National Stadium Expert: Public Should Not Subsidize PawSox to Stay in Pawtucket
Saturday, January 28, 2017
“As an economist, I would personally advocate for no public money beyond a provision to infrastructure around the stadium to fans can get to the games,” said Victor Matheson, who is a Professor of Economics at Holy Cross, whose focus is on sports. “That being said, there are certainty sports fans who think that having a AAA team in town is a nice amenity for local residents so might be worth some public money. So, some level of ask might be able to get public support.”
The 182 page report, which was paid for by PawSox owners, the City of Pawtucket, and State of Rhode Island, outlined what would be needed to fix the 75-year old facility, whose lease from the state expires in 2021.
The consultants themselves concluded that the “typical goal of a public investment of this nature, to generate a significant return on that investment driven by ancillary development around a new stadium - will ever be realized at this site.”
Meanwhile, Matheson spoke to reports that the PawSox ownership could be eyeing the site where Apex currently stands in Pawtucket - which was not evaluated in the report.
“If stadium construction is wildly unprofitable at the existing site, there is no reason to believe that another site in Pawtucket would fare much better in the analysis,” said Matheson. “My guess is that a downtown Providence stadium like the previous proposal would have a slightly higher chance of providing an increase in attendance or neighborhood spillovers, but again not enough to justify a big subsidy.”
Picking Apart the Report
“Page 132 and 134 say it all,” said Matheson. “Spending $68 million on a major rehab gets you about $22 million back over time. That's a pretty big negative return. Spending $94 million on a new stadium gets you about $24 million back over time. That's even worse.”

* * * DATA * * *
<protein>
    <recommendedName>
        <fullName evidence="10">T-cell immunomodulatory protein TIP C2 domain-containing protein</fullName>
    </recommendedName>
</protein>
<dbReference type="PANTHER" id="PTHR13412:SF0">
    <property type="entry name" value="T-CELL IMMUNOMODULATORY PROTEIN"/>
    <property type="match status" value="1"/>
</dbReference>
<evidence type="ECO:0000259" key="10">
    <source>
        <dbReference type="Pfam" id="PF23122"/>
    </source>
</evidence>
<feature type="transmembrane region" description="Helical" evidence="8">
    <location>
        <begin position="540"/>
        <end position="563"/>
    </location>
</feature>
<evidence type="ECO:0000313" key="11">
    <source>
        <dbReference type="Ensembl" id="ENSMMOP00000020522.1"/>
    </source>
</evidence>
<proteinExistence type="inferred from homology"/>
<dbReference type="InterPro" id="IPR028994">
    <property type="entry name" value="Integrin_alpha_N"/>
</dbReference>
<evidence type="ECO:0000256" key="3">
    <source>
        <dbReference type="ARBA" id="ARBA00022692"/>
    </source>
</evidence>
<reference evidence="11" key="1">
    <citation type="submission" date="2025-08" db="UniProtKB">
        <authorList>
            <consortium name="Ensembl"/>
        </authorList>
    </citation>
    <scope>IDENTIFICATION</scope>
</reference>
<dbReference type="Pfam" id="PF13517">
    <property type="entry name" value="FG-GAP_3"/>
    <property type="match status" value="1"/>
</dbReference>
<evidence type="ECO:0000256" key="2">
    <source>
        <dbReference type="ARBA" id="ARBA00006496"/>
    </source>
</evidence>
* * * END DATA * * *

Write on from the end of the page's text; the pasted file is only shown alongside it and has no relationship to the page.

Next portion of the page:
“It makes sense to do whatever the owners are willing to pay to have done,” said Matheson. “If they are willing to pay an extra $9 million per year in rent, then build them whatever stadium they want. If they expect the taxpayers to do it all, rehab the stadium just enough to keep it from falling down.”
There has been no ask from the collective billionaire ownership of the PawSox since April 2015, when the owners put forth a proposal for an $85 million stadium in Providence on 195 - that could have cost taxpayers $4 million a year, and drew the rebuke of Governor Gina Raimondo and outraged taxpayer and citizen groups.
“Given the bridges that were burned by the audacious money job by the new owners the first time through, I would be shocked if taxpayers/legislature agreed to give money without at least a 1:1 contribution by the owners,” said Matheson. “I have been wrong before about this, and the taxpayers might become more willing if the PawSox had a credible threat to relocate out of the state - which they don't at the current time.”
SLIDES: PawSox Stadium Aftermath - 2015
Related Slideshow: PawSox Stadium Aftermath: Winners and Losers
The Providence baseball stadium looked like a sure thing. Powerful owners pushing the project. Top politicians coupled with influential lobbyists and PR consultants all on board. Then, everything changed.